One of the most enjoyable track characteristics

The Spa race track is the longest circuit on the current calendar with its ‘eyeful’ 7004 metres which evokes the lengths of the old, traditional race circuits. This length means drivers are entertained by a variety of corners. However, it also results in the fact that fans only see the cars 44 times passing by.

Drivers circulate clockwise on the track which has 19 corners. 10 of them are left-handed while the remaining 9 are right-handed. Drivers take six corners at speeds about 250kph while in only three corners the apex speed stays under 100kph. Drivers spend around 69 per cent of the lap on full throttle.

Drivers reach around 345kph on the Kemmel straight. The distance from the first row to the first corner is only 271m, but the tight nature of La Source often causes troubles during the tumultuous start. Drivers change gears around 42 times. Fuel consumption is 2.2kg per lap.

There are eight braking zones on the circuit, two of them are heavy, one is the section into the first corner, the second one is into the last chicane.

The straights and location of corners endow the track with a unique layout and rhythm. The first sector features a hard braking zone to the slow first corner called La Source. From there on, drivers spend around 20 seconds, 2015 metres on full throttle as the frightening duo of corners –Eau Rouge and Raidillion- has been taken flat-out due to the ever-increasing downforce levels. The second sector is dominated by wide, medium and high-speed corners which requires perfect chassis chassis balance. The last sector consists of a middle-speed corner baptised Stavelot, a long full-throttle section and a slowish chicane.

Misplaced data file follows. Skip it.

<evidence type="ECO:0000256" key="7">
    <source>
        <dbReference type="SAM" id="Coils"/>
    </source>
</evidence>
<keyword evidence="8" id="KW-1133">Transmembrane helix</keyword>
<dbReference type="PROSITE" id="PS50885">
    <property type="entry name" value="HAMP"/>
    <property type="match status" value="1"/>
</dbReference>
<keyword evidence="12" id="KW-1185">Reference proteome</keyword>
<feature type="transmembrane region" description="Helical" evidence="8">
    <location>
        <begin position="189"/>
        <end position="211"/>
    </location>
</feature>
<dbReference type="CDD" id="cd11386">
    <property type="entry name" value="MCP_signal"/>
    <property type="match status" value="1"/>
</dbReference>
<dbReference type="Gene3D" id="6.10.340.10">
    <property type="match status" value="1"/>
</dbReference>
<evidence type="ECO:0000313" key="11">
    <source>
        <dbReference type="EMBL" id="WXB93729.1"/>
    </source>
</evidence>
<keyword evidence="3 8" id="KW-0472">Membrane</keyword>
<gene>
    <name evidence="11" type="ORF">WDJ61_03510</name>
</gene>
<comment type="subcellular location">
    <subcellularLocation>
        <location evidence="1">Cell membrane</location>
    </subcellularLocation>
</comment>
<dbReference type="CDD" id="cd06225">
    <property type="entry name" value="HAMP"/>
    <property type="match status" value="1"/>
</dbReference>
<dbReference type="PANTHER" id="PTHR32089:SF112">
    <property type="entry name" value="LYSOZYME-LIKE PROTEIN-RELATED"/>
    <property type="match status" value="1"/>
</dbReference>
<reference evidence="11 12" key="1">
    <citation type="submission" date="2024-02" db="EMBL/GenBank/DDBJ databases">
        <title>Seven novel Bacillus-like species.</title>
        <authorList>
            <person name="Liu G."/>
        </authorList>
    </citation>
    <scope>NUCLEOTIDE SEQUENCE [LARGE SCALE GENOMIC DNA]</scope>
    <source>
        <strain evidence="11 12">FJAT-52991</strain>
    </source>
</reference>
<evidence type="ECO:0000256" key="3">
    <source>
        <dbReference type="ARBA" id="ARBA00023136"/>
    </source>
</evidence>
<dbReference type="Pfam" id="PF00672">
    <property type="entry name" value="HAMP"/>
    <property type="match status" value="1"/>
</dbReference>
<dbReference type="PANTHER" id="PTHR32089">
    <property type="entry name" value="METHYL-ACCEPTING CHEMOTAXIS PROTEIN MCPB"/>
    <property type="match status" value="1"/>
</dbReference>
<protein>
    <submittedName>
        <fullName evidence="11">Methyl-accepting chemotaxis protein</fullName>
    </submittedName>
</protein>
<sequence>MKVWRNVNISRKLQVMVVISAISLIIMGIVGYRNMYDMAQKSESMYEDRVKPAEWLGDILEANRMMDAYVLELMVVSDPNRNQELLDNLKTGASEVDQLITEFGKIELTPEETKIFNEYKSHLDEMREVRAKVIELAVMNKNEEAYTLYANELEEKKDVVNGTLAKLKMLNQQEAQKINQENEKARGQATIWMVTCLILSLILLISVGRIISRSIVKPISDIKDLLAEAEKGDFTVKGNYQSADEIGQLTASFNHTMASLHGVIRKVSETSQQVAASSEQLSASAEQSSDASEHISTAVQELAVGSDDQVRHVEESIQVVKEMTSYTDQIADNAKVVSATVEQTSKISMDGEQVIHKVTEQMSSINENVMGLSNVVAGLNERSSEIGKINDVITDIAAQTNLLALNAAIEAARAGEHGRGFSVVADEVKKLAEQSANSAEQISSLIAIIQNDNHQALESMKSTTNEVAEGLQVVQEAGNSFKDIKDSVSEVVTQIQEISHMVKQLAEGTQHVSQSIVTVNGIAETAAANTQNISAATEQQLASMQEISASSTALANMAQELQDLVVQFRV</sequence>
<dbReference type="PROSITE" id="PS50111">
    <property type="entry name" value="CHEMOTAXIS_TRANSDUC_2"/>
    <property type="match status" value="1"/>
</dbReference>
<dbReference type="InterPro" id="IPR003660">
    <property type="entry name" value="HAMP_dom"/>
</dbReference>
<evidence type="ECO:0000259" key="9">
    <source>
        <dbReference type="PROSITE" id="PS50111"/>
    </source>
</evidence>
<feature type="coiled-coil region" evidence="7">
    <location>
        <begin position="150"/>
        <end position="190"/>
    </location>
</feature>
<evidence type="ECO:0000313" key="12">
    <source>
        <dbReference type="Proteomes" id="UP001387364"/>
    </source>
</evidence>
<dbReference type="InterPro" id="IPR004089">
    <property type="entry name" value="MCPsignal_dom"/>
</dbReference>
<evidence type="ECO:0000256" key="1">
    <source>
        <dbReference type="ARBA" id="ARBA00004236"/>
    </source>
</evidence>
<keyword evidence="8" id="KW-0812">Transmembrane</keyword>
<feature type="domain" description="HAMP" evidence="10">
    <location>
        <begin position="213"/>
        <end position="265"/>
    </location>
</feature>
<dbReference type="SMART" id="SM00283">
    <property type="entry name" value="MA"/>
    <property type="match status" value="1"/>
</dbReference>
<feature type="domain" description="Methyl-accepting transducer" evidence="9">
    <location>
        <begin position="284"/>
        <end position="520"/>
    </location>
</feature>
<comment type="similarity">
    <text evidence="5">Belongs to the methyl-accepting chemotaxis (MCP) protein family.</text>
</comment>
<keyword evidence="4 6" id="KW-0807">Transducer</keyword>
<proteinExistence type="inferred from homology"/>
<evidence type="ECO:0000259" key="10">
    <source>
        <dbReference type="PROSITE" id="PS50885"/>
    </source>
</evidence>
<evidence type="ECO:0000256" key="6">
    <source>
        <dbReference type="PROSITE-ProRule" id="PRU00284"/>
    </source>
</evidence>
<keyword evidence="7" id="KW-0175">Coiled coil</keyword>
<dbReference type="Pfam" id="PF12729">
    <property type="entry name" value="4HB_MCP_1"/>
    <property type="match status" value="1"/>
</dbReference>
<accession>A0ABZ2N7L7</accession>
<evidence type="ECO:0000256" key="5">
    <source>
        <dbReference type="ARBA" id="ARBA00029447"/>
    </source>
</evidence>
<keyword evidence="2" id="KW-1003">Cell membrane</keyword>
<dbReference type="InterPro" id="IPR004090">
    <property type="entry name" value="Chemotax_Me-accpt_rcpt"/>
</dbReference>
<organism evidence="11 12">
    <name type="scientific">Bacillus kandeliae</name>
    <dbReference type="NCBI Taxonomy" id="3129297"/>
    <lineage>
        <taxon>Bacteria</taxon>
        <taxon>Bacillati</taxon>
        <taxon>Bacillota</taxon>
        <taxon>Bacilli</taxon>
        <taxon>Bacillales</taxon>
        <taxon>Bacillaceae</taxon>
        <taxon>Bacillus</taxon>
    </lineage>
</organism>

This unique layout forces engineers to conduct even more intensive setup work and analysis. The past indicates that compromises between the straights which would require minimum downforce and the high speed corners demanding high downforce have not paid off. Setup concentrated on the straights can lead to huge gain in the first sector, but a loss of more than half a second in the middle part of the track. Interestingly, the difference between the lower and higher downforce configuration usually shrinks to around 2 tenth in the last sector despite its very long full-throttle section.

Drivers and engineers, helped live by the factory-based support team, have to find the best setup for the actual car. It often means drivers try out very different aerodynamic configurations on Friday before they opt for the ultimate optimal setup. It can also occur that team-mates opt for different setups as was the case with the former McLaren driver pairing of Lewis Hamilton and Jenson Button back in 2012. Sacrificing top speed and therefore losing a lot of time in the first sector does not always result in lack of pace as was the case with Toyota or Red Bull back in 2009. The list of interesting variations in setup directions could follow.